Ellen Hart is a former world-class runner and lawyer. She competed in the 1980 U.S. Olympic Trials 10,000m, finishing third, the 1984 U.S. Olympic Trials marathon, and held the U.S. record for the 30K and the world’s best time for the 20K. She has since obtained a law degree and practiced law, co-founded the Eating Disorders Foundation, served on the President’s Council on Physical Fitness and Sports, served as a member of the U.S. Olympic Committee, and was married to former Denver Mayor Federico Peña. She was the subject of a made-for-television movie about her life, Dying to Be Perfect: the Ellen Hart Pena Story, which chronicled her battle with anorexia and bulimia. She has made an unprecedented comeback in the highly competitive world of marathons and triathlons. At 50, she finished first in her age division in the Clearwater Half Ironman Tournament. Since moving from runner to triathlete, Hart has easily won or ranked in nearly all the events she has entered, setting new course records in some of the more prestigious events.
Steve Jones is a Welsh athlete and former world marathon record holder. He has won both the New York City and London Marathons, as well as the Chicago Marathon twice. He finished 8th in the 1984 Olympic 10,000m. In his first full marathon, he won the Chicago Marathon, coming in at 2:08:05 and thus breaking the world marathon record. In 1985 he achieved his career best marathon time of 2:07:13 in winning the Chicago Marathon, just missing the world record again by one second. This time remains the fastest of any British runner. In the 1988 New York City Marathon, Steve won by over three minutes with a time of 2:08:20. He was the first Welsh athlete to appear on the cover of the prestigious running magazine Running Times. Steve currently coaches runners through the training group Boulder Express.
Alan Culpepper is a track and field and cross-country athlete, qualifying twice in the Olympics: in 2000 in the 10,000m and in 2004 in the marathon. Culpepper finished 17th in the 10,000-meter run in Sydney and 12th in the marathon in Athens. He was also a seven-time All-American, earning three of the honors in cross-country and four in track. When he began running the marathon in 2002, his time of 2:09.41 in Chicago tied him for the fastest American debut in U.S. history. In 2005, his fourth place finish in the Boston Marathon was the highest finish for an American in 20 years. The next year, he finished fifth in the Boston Marathon and won the Denver Half-Marathon. Now retired, Alan and his wife Shayne Culpepper (neè Willie), fellow Olympian and CU alum, spend their time enjoying life with their four children and leading an after-school running program at Boulder’s Douglass Elementary School.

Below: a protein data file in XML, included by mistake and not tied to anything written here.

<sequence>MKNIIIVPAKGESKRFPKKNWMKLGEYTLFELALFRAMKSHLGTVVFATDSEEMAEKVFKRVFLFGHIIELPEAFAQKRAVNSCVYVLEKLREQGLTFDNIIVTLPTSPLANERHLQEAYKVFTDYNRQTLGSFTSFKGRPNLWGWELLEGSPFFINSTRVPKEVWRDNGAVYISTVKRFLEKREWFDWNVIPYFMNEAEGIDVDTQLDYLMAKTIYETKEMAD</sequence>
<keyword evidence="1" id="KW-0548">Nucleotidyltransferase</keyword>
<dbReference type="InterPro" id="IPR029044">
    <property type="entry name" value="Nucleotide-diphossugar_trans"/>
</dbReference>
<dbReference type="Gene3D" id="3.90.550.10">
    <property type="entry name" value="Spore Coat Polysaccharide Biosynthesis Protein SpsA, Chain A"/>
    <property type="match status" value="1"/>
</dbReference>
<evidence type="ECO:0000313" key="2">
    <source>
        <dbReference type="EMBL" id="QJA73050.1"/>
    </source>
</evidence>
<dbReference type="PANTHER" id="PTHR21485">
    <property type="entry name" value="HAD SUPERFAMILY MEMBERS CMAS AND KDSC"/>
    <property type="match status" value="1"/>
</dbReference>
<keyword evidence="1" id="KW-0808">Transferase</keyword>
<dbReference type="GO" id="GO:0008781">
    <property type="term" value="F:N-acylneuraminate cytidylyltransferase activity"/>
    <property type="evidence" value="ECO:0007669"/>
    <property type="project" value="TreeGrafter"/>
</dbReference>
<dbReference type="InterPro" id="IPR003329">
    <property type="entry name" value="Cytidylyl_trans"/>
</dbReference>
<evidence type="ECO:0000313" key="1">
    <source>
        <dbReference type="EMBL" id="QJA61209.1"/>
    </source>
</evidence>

Adam Goucher is an American Olympic track and field athlete. While attending the University of Colorado, Adam won two NCAA indoor track titles in the 3,000m and an outdoor NCAA track title in the 5,000m. After three top ten finishes, he finally won the NCAA Division I cross-country title. In 2000, he made his first Olympic team, placing first in the Olympic trials in the 5000m. He was 13th in the 5000m at the 2000 Sydney Olympic Games, despite serious battles with back troubles. In 2008, he attended the US Olympic Trials in hopes of qualifying in the 5k and 10k. His time of 13:56.25 in the semifinal of the 5k was enough to advance to the finals, but after holding the lead for several laps, he dropped out of the race with two laps remaining. He finished seventh in the 10k final, failing to qualify for the Olympics, but besting his previous 10k personal record. He currently resides in Portland, Oregon, with his wife, Kara Goucher, also a professional runner, and their son, Colton Mirko.
Elva Dryer (neè Martinez) is a three-time qualifying track and field Olympian: placing 3rd in the 5,000m at the 2000 Olympic trials; second in the 10,000m at the 2004 Olympic trials, finishing 19th in the event; and 15th in the 10,000m at the 2008 Olympic trials. During her college career at Western State, Elva won two NCAA D-II cross country titles, and was national champ in the 3,000m four times, the only person to achieve that feat. Dryer was the top American finisher at the 2007 ING New York City Marathon, placing 6th (2:35:15). She married Russ Dryer, a former All-American cross-country runner and fellow Western State alum, and he has coached her ever since. Elva’s hobbies include crocheting and reading.